The Bahá'í World Centre buildings are buildings that are part of the Bahá'í World Centre in Israel. The Bahá'í World Centre buildings include both the Bahá'í holy places used for pilgrimage and the international administrative bodies of the Bahá'í Faith; they comprise more than 20 different administrative offices, pilgrim buildings, libraries, archives, historical residences, and shrines. These structures are all set amidst more than 30 different gardens or individual terraces.
The buildings themselves are located in Haifa, Acre, and Bahjí, Israel. The location of the Bahá'í World Centre buildings has its roots to Bahá'u'lláh's imprisonment in Acre, which is near Haifa, by the Ottoman Empire during the Ottoman Empire's rule over Palestine, now Israel. Many Bahá'í holy places in Haifa and around Acre, including the terraces and the Shrine of the Báb on the north slope on Mount Carmel, and the Shrine of Bahá'u'lláh, the Mansion of Bahji, and the Mansion at Mazra'ih were inscribed on the World Heritage List in July 2008.
The Bahá'í shrines "are the first sites connected with a relatively new religious tradition to be recognized by the World Heritage List." The UNESCO World Heritage Committee considers the sites to be "of outstanding universal value [and]...inscribed for the testimony they provide to the Bahá’i’s strong tradition of pilgrimage and for their profound meaning for the faith."
Haifa is the third-largest city in Israel, and it is a seaport, located below and on Mount Carmel, and lies on the Mediterranean coast. In 1891 Bahá'u'lláh himself designated Mount Carmel as the location for the Shrine of the Báb. Later, Bahá'u'lláh in the Tablet of Carmel wrote that Mount Carmel would be the physical location of the Bahá'í World Centre.
The Shrine of The Báb
The Shrine of the Báb is the location where the Báb's remains have been laid to rest. The location was designated by Bahá'u'lláh himself in 1891 while he was camped, with `Abdu'l-Bahá, across from Mount Carmel. The location is right above the German Colony, which was established in the 1860s by the German Templer Society, who were working for the Kingdom of God on earth. The shrine was built by `Abdu'l-Bahá in 1909.
The Arc Buildings
The Arc composes a number of administrative buildings as revealed by Bahá'u'lláh in the Tablet of Carmel, built in the shape of an ark which include, the Seat of the Universal House of Justice, the Seat of the International Teaching Centre, the International Bahá'í Archives and the Centre for the Study of the Sacred Texts. The fifth building, the International Bahá'í Library has yet to be built.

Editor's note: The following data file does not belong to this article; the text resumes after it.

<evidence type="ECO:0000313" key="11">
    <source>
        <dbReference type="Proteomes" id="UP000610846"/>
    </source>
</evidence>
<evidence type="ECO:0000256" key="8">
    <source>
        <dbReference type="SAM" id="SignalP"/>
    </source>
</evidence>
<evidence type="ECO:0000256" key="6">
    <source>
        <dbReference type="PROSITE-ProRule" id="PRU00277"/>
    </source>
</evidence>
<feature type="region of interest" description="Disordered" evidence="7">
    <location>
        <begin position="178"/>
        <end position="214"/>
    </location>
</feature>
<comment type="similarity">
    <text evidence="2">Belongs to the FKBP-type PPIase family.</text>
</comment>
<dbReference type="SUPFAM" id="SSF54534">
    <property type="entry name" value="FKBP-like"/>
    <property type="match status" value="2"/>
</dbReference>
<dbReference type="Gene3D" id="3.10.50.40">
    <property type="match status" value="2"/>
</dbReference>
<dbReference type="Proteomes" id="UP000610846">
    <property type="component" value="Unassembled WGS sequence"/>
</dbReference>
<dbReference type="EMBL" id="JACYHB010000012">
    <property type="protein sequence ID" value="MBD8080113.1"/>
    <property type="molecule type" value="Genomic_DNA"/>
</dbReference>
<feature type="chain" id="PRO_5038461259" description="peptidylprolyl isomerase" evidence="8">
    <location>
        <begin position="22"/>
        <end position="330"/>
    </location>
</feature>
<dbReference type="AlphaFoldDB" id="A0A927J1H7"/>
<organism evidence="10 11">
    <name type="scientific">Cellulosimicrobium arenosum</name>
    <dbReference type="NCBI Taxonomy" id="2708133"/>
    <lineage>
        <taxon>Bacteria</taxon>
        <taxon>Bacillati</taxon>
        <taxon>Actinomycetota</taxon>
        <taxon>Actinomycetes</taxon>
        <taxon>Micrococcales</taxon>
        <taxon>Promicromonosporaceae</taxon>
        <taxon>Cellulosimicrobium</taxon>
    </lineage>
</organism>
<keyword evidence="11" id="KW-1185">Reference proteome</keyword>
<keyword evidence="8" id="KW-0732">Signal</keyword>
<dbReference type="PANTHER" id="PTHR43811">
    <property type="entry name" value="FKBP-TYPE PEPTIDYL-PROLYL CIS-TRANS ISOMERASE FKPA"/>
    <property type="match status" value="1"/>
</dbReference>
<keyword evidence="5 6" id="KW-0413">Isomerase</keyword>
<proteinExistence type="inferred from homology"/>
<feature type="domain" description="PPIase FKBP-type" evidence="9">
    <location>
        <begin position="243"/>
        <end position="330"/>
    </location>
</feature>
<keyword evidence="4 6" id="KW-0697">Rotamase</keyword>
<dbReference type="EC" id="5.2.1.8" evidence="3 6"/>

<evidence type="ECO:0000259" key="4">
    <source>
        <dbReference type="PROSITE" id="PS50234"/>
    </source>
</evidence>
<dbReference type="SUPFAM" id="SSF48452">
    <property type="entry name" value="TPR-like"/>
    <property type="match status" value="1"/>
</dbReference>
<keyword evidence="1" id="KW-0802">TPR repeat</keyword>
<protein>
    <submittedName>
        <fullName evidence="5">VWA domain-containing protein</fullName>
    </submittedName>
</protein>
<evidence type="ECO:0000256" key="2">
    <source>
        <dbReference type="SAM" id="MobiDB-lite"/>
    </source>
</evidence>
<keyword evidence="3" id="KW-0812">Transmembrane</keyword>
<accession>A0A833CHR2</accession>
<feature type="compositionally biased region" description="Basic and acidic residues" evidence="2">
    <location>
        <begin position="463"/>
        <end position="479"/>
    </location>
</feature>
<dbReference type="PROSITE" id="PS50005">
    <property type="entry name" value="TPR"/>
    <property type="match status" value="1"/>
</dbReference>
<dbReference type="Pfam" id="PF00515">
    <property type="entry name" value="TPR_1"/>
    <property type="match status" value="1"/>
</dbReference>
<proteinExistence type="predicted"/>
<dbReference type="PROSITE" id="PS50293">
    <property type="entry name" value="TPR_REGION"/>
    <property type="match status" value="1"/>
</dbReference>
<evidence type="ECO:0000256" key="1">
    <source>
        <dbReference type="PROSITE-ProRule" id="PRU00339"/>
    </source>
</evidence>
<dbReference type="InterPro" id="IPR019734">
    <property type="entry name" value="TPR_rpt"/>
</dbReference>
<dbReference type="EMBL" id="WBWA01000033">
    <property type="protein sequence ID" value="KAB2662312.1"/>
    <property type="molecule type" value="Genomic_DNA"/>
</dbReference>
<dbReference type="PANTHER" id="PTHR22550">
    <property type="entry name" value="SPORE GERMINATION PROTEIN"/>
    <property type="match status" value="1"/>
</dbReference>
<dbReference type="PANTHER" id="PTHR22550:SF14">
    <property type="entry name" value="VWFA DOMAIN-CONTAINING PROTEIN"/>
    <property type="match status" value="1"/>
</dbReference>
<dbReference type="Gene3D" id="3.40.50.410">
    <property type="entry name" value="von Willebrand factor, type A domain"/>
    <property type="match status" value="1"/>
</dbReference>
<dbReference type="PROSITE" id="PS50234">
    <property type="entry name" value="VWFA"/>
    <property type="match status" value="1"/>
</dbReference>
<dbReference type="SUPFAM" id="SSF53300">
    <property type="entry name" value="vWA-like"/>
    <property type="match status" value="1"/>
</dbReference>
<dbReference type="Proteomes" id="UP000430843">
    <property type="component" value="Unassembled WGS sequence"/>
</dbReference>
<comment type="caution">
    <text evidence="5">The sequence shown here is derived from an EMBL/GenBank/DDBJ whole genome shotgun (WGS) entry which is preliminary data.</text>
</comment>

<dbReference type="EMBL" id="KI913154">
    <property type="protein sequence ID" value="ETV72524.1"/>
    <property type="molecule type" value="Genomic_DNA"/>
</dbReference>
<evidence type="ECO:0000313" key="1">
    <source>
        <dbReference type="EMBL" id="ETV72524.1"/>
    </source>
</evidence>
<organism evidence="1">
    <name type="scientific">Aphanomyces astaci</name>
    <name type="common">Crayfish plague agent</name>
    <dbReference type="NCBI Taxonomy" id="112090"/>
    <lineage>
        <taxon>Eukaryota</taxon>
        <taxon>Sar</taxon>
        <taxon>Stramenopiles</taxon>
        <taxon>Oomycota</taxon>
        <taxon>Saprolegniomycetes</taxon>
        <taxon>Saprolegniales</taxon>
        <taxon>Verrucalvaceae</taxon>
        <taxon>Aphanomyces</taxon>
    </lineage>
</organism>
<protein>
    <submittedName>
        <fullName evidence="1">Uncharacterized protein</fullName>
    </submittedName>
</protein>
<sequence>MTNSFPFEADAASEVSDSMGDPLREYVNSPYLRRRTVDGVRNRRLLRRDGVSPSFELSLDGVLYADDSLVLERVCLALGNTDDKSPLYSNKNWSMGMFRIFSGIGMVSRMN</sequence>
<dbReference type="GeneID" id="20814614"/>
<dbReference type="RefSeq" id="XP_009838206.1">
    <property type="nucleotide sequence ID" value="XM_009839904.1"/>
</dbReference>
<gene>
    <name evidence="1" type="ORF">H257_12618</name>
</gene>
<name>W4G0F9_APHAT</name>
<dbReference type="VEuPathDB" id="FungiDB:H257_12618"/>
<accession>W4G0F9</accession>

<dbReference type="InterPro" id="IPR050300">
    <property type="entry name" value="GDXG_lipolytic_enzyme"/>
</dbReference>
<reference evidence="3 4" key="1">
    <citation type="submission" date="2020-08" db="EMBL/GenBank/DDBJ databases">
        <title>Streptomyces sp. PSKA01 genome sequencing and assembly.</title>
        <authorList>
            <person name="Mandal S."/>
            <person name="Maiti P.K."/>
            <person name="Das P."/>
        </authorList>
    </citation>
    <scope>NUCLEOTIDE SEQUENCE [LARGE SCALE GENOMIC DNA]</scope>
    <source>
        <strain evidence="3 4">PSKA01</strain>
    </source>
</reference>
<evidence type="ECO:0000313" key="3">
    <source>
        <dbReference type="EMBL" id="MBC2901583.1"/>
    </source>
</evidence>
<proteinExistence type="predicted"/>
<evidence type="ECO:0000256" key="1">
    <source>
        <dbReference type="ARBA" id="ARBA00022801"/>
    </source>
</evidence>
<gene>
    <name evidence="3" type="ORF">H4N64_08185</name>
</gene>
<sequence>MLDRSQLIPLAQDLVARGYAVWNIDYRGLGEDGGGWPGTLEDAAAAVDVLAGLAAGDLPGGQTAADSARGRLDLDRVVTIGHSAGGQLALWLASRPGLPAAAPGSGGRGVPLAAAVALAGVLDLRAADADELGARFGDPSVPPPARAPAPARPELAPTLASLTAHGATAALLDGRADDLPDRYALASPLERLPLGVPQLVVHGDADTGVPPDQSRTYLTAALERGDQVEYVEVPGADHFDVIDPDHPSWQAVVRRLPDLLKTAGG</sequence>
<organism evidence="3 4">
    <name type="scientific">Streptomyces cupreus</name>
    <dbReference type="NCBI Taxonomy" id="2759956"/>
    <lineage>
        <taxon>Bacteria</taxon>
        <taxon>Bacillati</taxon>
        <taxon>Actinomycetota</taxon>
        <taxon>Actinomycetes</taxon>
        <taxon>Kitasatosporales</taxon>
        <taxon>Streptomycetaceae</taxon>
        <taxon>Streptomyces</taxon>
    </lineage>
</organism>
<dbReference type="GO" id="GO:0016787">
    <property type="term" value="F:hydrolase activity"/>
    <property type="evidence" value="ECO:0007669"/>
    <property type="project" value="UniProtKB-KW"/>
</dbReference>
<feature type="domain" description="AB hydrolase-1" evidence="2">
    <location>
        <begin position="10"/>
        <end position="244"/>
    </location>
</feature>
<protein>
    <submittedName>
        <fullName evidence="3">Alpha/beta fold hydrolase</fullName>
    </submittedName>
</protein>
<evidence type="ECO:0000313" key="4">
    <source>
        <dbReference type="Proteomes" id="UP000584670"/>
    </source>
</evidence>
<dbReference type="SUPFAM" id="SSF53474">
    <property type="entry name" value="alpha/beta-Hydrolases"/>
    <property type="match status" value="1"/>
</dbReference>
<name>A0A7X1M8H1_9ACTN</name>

Seat of the Universal House of Justice
The Seat of the Universal House of Justice is the building located in Haifa, Israel where the Universal House of Justice, the centre of the Bahá'í covenant, sits. It is a large building where the House of Justice can meet dignitaries and pilgrims, and attend to other business. It also houses a few other offices of the Bahá'í World Centre. Located at the apex of The Arc and built with sixty Corinthian columns around it to mirror the design of the International Archives. The architect was Hossein Amanat and it was completed in 1982 during the second stage of building on the Arc, to be occupied in 1983.
During a Bahá'í pilgrimage the members of the Universal House of Justice greet each of the pilgrims in turn before they are shown around main areas of the building. Seat of the International Teaching Centre. Built in the third stage of the building of the Arc, the Seat of the International Teaching Centre is where the International Teaching Centre is based. The architect was Hossein Amanat and it was completed in 2001.
Centre for the Study of the Sacred Texts
Built in the third stage of the building of the Arc, the Centre for the Study of the Sacred Texts is the base of the scholars and translators who study and translate the Bahá'í texts to assist the Universal House of Justice. The architect was Hossein Amanat and it was completed in 1999.
The International Archives is the first building to be built on the Arc and holds many of the most sacred items within the Bahá'í Faith, but most importantly is built for the viewing of the paintings and drawings of Bahá'u'lláh and the Báb, along with a single photograph of Bahá'u'lláh. Although some of these items are available on the internet today, most Bahá'ís prefer to see these items only in a reverent atmosphere, during the pilgrimage.
Shoghi Effendi chose the Parthenon as the basis for the design, possibly due to the apparent enduring beauty even after thousands of years. The capitals of the fifty columns were Ionic rather than the Doric Order.It was finished in 1957 however Shoghi Effendi never lived to furnish the interior. This was left to his wife Rúhíyyih Khanum. Previously the rear three rooms of the Shrine of the Báb and then the building beside the Monument Gardens now called the Department of Holy Places were temporary Archives buildings.
The Visitors Centre
The Visitors Centre is an underground structure on the 11th terrace behind the Shrine of the Báb on Mount Carmel within Haifa, Israel. It can be found on street level under the Hatzionut Bridge which the terraces pass over.
The Garden of Ridván
The Garden of Ridván (lit. garden of paradise) is a Bahá'í holy place situated just outside Akká within modern Israel. Originally known as the 'garden of Na‘mayn', it was rented by `Abdu'l-Bahá for Bahá'u'lláh where he enjoyed spending the later part of his life, after years in a desolate prison cell. Although it shares the same name it does not have the same significance of the Garden of Ridván, Baghdad and no connection to the festival of Ridván.
- Original Western Pilgrim House
- Second Western Pilgrim House
- Eastern Pilgrim House
- Haifa Pilgrim Reception Centre
- Resting place of Amatu'l-Bahá Rúhíyyih Khanum